Anybody else remember what Ansel's prints used to sell for in the 1960s at Best's Studio in Yosemite? He had a special series that he printed in large numbers (process described in "The Print") that he made himself (before he had assistants print them for him), 8x10s mounted, signed, numbered for $6 (that number again is: SIX dollars) each. Ah the good ol' days!
I bought five of those prints in Spring, 1969, they were $10.00 at that time.  I think it was at the Curry Gift Shop, was that Best's?  They were on something like wire calendar racks.  I remember that I had to come home early because $50.00 broke my vacation budget!  Then I passed up another chance to pick some up cheap in 1972 elsewhere, duh!  Sold them in the mid 80's for a lot more than $10.00 each, but nothing like what I could get today.

Wonder what Andrew Smith is selling those for now.  Maybe I don't want to know.
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Ernst Dinkla

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« Reply #9 on: November 30, 2008, 07:27:26 AM »

Quote from: JeffKohn
Doesn't the HP z use all four blacks when printing on photo/glossy papers? I thought I read that somewhere...

The HP inkset also seems to have the best archival ratings currently, so I wouldn't be surprised if that's what they chose.


Some matte media presets use the quad formation, not all. The gloss media presets only use the PK, MG, LG.

See the most recent PDF HP provides on their media presets and how to use them for Non-HP papers:

http://z3100users.wikispaces.com/file/view...per_6.0.0.8.pdf

halfway the document.

The HP Z3100 black and grey inks are the most neutral of the 3 manufacturers.  With B&W images printed with the B&W mode or Color mode of the driver no other ink hues are used, not to neutralise the range, not to fill in the highlight tones with a composite cmY mix. Neutral remains subjective, the paper white has an influence and the user may prefer another "neutral".  The B&W mode allows hue addition and in color mode a good profile that takes care of paper color and the tone range color will help too. In that case some other hues will take part too.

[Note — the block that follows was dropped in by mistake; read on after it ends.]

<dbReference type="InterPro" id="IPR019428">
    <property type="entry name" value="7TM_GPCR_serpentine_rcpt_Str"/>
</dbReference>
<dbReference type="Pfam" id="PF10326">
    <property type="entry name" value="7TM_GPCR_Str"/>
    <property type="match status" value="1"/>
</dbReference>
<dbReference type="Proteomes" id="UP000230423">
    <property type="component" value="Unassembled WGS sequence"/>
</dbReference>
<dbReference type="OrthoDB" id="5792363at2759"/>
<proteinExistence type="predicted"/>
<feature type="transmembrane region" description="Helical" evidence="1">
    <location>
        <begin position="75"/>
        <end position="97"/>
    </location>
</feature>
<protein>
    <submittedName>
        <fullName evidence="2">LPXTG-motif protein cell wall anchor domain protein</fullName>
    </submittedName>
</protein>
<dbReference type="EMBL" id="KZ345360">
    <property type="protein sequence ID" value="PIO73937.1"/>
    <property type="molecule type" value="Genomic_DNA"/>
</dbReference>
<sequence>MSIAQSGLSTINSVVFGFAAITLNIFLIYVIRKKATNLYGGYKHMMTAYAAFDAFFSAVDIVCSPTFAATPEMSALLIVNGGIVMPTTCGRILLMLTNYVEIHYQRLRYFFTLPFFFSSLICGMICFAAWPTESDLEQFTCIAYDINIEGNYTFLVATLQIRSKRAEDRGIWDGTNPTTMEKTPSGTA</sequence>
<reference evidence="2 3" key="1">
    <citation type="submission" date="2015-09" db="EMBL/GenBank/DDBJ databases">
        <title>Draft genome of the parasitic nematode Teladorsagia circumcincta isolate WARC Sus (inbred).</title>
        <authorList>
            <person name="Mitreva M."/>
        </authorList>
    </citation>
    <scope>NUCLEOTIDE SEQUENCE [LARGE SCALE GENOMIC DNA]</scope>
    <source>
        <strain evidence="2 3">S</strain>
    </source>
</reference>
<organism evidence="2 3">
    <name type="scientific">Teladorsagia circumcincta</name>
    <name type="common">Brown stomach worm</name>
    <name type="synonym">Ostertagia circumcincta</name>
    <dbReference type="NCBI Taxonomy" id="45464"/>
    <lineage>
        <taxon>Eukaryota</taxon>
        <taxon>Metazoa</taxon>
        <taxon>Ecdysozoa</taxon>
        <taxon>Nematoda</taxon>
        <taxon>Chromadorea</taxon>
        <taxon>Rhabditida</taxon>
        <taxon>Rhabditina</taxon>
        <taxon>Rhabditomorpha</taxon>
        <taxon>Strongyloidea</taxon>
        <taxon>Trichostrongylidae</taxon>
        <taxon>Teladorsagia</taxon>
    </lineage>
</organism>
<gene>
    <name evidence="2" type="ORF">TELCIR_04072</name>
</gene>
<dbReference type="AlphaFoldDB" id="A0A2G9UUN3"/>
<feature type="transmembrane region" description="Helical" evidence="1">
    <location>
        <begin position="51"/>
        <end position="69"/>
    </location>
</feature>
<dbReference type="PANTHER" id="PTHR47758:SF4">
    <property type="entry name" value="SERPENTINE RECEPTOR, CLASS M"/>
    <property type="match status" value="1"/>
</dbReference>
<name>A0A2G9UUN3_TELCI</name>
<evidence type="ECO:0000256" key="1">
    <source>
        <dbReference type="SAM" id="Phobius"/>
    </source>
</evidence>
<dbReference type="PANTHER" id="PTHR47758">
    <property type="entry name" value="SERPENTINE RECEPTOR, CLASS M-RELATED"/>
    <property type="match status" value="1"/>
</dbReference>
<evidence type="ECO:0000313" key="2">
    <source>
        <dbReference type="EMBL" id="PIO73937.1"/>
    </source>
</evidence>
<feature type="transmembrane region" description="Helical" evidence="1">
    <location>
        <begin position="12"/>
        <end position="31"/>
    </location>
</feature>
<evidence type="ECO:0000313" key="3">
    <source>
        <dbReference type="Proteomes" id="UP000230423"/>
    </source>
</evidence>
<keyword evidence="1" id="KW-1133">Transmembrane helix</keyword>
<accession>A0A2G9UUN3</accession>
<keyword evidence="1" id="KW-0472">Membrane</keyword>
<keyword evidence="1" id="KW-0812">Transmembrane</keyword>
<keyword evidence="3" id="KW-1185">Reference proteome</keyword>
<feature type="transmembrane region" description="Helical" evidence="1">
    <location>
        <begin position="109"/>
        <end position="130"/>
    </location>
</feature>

Nevertheless it gives the choice of a true quad print with some matte papers while using an 11 ink + 1 varnish printer.


Ernst Dinkla

Try: http://groups.yahoo.com/group/Wide_Inkjet_Printers/

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Paul Roark

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« Reply #10 on: December 02, 2008, 11:16:15 AM »

...

>The HP Z3100 black and grey inks are the most neutral of the 3 manufacturers.  ... Ernst Dinkla

HP found the formula for "electrosteric" stabilization.  See http://h10088.www1.hp.com/cda/gap/display/...7752_4000_100__    The traditional steric stabilization appears to be the cause of carbon warmth.  The plain electrostatic stabilizations are simply not stable enough.  So this hybrid approach is where we are going.  HP got there first.

Paul
www.PaulRoark.com


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framah

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« Reply #11 on: December 02, 2008, 11:48:47 AM »

Talking about buying prints way back...  I still have a big coffee table book put out by him in the mid 70's signed by him.   I don't have the sleeve for it tho, that got destroyed in a move.  

I think I paid $100 for it then. Something like half a weeks pay then.


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John E

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« Reply #12 on: December 02, 2008, 03:34:09 PM »

Quote from: bill t.